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  Here's our history...

These days we tend to think of theater as Broadway. We forget that from ancient times theater has been a communal event that brings people together in a shared experience.

For 39 years, since the first Earth Day in April 1970, Mass Transit has been bringing people together to enjoy a play or video, then, after the show, discuss what they have experienced. This is the role we play, and we have reasons to believe we do it well. Our success is evidenced by the many groups that make the latest Mass Transit play a yearly event. And . . . another kind of recognition . . . our work continues to be generously supported by the New York State Council on the Arts, The Bronx Council on the Arts, The NYC Department of Cultural Affairs, the Puffin Foundation, and the North Star Fund.


Provocative theater group celebrates 35th anniversary
By Alisa Opar

Before 1973, when abortion was still illegal, members of Mass Transit Street Theater gathered near a Bronx church to perform a piece about a woman’s right to choose. In the audience watching the show were several Roman Catholics who stayed to have a thoughtful conversation with the actors about the controversial topic. “There’s something about theater,” said Jerry Cofta, co-founder of the Bronx-based community theater group, which is celebrating its 35th anniversary. “It allows people to talk because we don’t throw these subjects into people’s faces in an antagonistic way — the plays are usually entertaining, often funny.”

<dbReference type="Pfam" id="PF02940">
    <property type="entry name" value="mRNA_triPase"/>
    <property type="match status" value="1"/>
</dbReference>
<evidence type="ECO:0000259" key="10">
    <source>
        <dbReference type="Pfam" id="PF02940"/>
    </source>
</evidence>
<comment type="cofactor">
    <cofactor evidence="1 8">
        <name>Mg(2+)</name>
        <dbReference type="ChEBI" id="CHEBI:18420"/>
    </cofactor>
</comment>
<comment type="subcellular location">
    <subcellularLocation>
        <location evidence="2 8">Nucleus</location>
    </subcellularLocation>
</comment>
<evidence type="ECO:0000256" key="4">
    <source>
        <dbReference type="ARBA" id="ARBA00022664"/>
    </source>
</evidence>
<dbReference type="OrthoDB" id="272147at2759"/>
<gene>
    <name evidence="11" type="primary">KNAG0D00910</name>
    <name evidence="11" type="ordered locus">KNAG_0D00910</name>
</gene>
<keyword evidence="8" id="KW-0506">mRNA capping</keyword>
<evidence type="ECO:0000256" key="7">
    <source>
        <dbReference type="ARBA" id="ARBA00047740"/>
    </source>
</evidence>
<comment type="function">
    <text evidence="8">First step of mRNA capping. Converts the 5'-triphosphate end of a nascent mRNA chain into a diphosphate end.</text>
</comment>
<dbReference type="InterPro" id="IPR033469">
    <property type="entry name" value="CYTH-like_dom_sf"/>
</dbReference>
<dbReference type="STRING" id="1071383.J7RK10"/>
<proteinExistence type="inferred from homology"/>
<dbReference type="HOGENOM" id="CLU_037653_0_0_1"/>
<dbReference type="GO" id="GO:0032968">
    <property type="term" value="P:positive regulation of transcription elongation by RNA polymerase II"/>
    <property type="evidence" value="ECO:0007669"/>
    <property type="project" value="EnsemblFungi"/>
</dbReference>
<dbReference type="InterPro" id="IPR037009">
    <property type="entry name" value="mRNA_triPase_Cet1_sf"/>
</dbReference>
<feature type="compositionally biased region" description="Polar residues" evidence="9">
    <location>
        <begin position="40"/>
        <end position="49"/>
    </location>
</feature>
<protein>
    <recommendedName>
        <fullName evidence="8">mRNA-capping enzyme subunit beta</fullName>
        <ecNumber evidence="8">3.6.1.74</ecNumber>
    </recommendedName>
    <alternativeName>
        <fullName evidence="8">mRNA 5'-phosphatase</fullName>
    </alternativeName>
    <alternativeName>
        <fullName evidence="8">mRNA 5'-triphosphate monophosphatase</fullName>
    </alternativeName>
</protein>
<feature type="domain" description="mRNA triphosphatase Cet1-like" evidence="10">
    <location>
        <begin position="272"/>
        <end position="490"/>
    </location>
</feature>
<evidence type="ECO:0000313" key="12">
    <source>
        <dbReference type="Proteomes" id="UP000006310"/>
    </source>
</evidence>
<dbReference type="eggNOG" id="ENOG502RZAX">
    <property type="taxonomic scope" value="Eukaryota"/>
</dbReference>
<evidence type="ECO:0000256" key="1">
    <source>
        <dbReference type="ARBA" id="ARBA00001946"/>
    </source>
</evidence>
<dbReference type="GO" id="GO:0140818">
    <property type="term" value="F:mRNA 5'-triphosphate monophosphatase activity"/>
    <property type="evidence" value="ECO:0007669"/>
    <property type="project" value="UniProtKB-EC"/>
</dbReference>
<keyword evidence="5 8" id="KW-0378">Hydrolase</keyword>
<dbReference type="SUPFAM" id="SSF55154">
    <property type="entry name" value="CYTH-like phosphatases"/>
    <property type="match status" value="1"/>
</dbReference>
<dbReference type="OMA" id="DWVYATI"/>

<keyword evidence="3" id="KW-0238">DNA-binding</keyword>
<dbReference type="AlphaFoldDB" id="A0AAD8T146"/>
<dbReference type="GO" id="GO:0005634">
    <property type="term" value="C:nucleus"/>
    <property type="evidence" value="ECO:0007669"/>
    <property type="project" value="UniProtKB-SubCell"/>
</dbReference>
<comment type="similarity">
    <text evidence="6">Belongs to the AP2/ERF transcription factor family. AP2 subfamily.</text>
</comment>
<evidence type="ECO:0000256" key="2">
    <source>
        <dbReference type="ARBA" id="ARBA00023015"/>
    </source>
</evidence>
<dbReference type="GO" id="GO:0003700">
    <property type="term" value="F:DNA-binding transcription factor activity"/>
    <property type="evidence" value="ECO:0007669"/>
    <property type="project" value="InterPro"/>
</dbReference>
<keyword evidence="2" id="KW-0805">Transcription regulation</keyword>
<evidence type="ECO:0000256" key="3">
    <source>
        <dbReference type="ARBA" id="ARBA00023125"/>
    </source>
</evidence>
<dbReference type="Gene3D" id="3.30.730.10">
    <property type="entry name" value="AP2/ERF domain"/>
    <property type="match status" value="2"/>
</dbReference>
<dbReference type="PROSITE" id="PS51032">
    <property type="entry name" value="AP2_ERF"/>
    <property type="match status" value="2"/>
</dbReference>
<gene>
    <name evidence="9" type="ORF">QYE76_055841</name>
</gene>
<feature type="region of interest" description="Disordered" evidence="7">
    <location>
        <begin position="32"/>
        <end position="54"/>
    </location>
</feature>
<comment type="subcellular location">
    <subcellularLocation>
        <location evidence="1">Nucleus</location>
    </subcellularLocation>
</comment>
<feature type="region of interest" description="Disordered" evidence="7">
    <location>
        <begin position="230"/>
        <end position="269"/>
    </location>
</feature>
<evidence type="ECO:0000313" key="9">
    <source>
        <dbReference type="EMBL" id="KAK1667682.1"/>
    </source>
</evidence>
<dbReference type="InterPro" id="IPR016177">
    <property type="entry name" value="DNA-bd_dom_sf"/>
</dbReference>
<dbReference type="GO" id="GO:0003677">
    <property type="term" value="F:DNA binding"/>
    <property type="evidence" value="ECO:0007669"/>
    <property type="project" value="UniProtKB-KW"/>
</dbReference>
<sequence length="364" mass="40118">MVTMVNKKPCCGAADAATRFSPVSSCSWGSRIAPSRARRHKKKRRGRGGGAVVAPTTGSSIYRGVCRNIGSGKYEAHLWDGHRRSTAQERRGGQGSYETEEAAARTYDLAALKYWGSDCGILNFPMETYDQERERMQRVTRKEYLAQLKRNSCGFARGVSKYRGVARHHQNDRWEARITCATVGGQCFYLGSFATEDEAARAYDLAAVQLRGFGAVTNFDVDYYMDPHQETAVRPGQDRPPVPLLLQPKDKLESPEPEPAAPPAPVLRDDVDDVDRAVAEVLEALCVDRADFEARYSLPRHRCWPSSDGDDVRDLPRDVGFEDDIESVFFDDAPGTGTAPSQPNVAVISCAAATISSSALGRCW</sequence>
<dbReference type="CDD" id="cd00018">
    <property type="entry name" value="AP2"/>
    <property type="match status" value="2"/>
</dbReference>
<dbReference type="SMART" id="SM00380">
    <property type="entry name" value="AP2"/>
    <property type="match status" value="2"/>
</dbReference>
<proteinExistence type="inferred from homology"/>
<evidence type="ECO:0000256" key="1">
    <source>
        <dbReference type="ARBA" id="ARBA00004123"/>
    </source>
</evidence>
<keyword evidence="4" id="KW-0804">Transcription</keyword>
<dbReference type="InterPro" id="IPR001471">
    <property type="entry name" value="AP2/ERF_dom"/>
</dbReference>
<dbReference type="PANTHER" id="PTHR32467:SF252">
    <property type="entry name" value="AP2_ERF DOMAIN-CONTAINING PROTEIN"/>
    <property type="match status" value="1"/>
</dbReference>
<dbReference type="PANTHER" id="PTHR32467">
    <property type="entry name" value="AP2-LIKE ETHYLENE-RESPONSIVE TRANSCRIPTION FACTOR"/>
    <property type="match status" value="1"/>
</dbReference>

Since its inception in 1970, Mass Transit has used song, storytelling and dance to create progressive, socially-conscious works. Over the years, the troupe has tackled issues such as war, feminism, education and housing. Mass Transit outlived similar performance groups scattered throughout the borough in the 1970s. The troupe moved from parks and street corners into community centers and theaters and, more recently, has incorporated video in its performances. For its anniversary, Mass Transit revived Home Free, a 15-year-old production it considers a landmark. Mr. Cofta did little rewriting to bring the play up to date. Set on a platform in the lower reaches of Grand Central Terminal, Home Free addresses the elusiveness of the American dream. A man undergoing a mid-life crisis — disillusioned and yearning for a simpler time — spends a night in the company of three homeless people. “The homeless issue and the protagonist’s search for meaning are still relevant,” Mr. Cofta said. The play, which had its final performance on Saturday, got people talking on June 3 at the Puffin Room in Manhattan. As always, Mr. Cofta invited the audience to share their thoughts after the show. “Our plays really grow out of stories people tell us after the performances and in interviews,” said Lyn Pyle, the troupe’s co-founder and a well-known community activist in nearby Norwood, who has been a leading opponent of building the water filtration plant in Van Cortlandt Park.